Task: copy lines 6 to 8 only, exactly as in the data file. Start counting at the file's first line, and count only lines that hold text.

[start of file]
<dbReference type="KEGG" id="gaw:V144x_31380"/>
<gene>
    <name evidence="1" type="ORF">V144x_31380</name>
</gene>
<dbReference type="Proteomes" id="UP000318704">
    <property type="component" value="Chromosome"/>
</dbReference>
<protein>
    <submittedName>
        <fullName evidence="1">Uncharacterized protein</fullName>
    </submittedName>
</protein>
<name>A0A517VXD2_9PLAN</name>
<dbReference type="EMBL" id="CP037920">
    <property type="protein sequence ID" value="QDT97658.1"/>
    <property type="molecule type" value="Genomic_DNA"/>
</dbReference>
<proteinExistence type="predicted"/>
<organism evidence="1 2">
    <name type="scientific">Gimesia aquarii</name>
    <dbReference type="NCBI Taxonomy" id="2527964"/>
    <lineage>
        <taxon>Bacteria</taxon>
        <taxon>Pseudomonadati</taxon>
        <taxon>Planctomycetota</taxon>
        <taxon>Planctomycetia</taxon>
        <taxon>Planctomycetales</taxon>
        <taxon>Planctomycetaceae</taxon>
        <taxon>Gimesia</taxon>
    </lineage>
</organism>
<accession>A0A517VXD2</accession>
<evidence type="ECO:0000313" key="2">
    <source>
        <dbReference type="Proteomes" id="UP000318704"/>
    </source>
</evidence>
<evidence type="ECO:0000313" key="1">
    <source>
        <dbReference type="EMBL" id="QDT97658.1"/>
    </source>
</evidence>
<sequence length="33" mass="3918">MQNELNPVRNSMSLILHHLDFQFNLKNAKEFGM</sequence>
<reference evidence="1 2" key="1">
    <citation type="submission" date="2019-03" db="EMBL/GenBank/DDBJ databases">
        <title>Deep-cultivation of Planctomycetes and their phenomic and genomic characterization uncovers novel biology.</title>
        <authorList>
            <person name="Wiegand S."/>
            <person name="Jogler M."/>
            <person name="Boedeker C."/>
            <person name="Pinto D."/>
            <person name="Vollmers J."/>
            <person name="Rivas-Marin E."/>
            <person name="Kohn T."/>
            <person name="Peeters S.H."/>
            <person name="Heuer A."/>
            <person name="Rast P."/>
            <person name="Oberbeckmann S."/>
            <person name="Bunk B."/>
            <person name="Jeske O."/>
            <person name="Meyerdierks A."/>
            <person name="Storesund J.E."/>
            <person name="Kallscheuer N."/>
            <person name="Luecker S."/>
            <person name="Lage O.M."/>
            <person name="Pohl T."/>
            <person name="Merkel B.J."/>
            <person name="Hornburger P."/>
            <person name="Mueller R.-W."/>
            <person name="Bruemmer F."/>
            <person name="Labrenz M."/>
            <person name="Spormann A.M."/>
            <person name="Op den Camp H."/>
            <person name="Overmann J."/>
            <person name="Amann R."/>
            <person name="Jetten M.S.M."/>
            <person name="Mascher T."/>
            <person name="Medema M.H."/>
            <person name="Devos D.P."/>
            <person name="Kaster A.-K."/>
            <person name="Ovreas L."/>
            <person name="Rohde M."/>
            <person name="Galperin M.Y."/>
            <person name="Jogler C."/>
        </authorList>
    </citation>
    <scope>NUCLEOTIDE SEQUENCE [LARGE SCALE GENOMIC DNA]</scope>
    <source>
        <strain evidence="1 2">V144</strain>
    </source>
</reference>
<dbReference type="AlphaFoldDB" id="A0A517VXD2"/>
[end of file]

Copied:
    <property type="component" value="Chromosome"/>
</dbReference>
<protein>